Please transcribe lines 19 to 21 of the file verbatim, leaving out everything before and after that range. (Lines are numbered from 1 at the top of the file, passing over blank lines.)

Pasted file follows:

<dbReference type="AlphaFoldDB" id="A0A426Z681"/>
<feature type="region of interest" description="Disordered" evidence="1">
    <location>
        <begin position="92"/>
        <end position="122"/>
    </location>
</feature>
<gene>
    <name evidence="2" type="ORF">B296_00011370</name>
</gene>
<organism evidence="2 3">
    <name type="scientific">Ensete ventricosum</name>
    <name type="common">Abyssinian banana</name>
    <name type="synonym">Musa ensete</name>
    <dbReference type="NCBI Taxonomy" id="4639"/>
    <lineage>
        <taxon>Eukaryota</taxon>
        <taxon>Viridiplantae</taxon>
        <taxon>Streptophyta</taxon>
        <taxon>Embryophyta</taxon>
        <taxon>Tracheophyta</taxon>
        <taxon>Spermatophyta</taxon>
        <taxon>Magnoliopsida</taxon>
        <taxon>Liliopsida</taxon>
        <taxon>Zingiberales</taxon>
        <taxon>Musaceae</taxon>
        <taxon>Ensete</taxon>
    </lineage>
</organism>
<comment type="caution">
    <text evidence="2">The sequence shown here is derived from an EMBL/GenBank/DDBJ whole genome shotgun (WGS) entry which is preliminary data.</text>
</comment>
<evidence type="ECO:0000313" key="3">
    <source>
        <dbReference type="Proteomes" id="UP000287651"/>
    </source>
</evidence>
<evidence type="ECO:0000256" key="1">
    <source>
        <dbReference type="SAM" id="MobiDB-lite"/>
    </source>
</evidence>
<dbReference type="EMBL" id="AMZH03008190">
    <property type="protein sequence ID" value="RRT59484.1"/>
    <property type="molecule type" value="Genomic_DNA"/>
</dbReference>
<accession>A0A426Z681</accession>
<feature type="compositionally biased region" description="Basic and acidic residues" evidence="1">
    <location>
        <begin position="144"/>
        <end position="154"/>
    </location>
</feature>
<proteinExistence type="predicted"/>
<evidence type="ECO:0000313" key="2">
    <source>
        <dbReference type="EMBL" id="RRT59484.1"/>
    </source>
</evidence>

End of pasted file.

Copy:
        <taxon>Streptophyta</taxon>
        <taxon>Embryophyta</taxon>
        <taxon>Tracheophyta</taxon>